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Wednesday, 5 April 2000
Page: 15337


Mr BAIRD (7:25 PM) —I rise tonight to support A New Tax System (Trade Practices Amendment) Bill 2000. What a sorry row of opposition comments we have had tonight. The member for Hunter said that this is all about populism. Does that mean that we in this House should just ignore what people say? We should be here looking at the concerns of people, being concerned about the issues that confront them, looking at the GST in its implementation and the way in which some people may wish to exploit it, looking after consumers' interests to make sure that, when they are confronted with prices which are not in line with reality where the opportunity has been taken to use this GST to move their prices up substantially, this provides an opportunity to keep that whole process in check. This bill is particularly important because it implements legislation which provides penalties, provides a significant obstruction, to those members of the business community who are not going to do the right thing, who simply want to exploit this particular situation.

The member for Hunter said that this bill has horrendous implications for small business throughout Australia. What horrendous implications? If they do the right thing, they have absolutely no reason for concern. Of course we well remember the shadow Treasurer coming into this House in his exercise of gimmickry, holding up children's pyjamas and saying, `Look at this. Look at the two tags. This is Woolworths. They are going to exploit the situation. Doom and gloom is upon us.' It took only a day before the Managing Director of Woolworths, Roger Corbett, came out and said, `This is nonsense. We expect that prices will not increase anywhere like 10 per cent; it would be a much lesser amount.' Across the board, the increase will be something of the order of two per cent or less in terms of the actual price that we believe they will need to charge, because of the savings, because of the removal of wholesale sales tax. It is quite clear that right across the board the community will experience these savings in terms of the wholesale sales tax, whether it is 12 per cent, 18 per cent, 22 per cent or 32 per cent that is currently being paid in wholesale sales tax.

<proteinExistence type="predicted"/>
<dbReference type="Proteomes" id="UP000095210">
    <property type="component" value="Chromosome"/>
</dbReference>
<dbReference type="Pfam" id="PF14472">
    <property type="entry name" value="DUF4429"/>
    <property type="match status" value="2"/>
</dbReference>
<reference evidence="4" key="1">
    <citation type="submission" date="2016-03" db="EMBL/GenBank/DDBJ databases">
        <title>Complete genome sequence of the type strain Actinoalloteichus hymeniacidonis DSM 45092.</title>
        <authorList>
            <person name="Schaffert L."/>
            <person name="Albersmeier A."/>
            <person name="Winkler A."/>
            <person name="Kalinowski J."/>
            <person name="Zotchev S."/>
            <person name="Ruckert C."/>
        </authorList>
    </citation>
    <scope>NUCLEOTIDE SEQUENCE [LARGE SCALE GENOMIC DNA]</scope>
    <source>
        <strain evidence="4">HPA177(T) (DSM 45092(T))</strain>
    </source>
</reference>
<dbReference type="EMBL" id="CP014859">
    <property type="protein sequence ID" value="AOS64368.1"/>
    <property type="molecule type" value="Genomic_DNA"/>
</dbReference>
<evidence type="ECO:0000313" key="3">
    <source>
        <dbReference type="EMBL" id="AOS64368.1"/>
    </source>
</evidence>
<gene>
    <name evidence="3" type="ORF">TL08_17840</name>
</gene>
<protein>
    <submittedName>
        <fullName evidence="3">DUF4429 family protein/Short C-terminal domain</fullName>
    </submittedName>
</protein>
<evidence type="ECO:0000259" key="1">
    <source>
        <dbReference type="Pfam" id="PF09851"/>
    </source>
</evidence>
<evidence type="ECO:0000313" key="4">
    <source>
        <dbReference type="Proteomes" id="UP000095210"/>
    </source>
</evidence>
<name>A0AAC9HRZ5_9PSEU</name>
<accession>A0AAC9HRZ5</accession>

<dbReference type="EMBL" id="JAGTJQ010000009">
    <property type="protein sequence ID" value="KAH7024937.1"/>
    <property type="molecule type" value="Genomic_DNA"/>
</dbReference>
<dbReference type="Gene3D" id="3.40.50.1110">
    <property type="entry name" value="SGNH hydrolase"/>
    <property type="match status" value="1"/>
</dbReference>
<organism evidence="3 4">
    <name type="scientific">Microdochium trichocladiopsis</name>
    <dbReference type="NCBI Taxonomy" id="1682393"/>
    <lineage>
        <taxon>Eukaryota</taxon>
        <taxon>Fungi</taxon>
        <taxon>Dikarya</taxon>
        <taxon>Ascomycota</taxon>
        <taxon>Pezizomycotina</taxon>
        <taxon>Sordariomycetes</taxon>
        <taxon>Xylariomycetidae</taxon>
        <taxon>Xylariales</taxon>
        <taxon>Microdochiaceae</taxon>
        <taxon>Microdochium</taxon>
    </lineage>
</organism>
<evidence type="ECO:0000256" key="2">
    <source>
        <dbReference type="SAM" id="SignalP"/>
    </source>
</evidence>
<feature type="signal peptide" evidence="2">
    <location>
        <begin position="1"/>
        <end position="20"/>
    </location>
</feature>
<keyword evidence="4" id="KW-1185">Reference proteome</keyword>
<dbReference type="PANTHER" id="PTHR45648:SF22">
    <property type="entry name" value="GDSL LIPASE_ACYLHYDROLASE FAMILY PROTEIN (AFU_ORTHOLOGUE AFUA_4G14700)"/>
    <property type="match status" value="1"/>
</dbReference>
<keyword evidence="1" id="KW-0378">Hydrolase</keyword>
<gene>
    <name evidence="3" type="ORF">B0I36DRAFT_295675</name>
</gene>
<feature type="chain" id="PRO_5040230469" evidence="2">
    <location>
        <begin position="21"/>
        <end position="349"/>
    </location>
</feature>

It is important that this legislation provides a real incentive to small business and larger business alike to get their house in order, to look at how their costs are going to be reduced because of the removal of wholesale sales tax and to look at what price they will need to charge to compensate for GST. And, as we know, in terms of the grocery areas, the increase in prices is expected to be about 1½ per cent across the board. There will not be all this scaremongering that the opposition goes on with, that it will be 10 per cent or more across the board. The New South Wales government wants to charge 15 per cent or 16 per cent extra for fares and tolls and blame everybody—the sky is falling; the GST is coming. The reality is that this legislation is going to prevent the exploitation of consumers. This legislation is going to maximise the opportunities for small business across Australia to make sure that unfair exploitation does not occur.

Debate interrupted.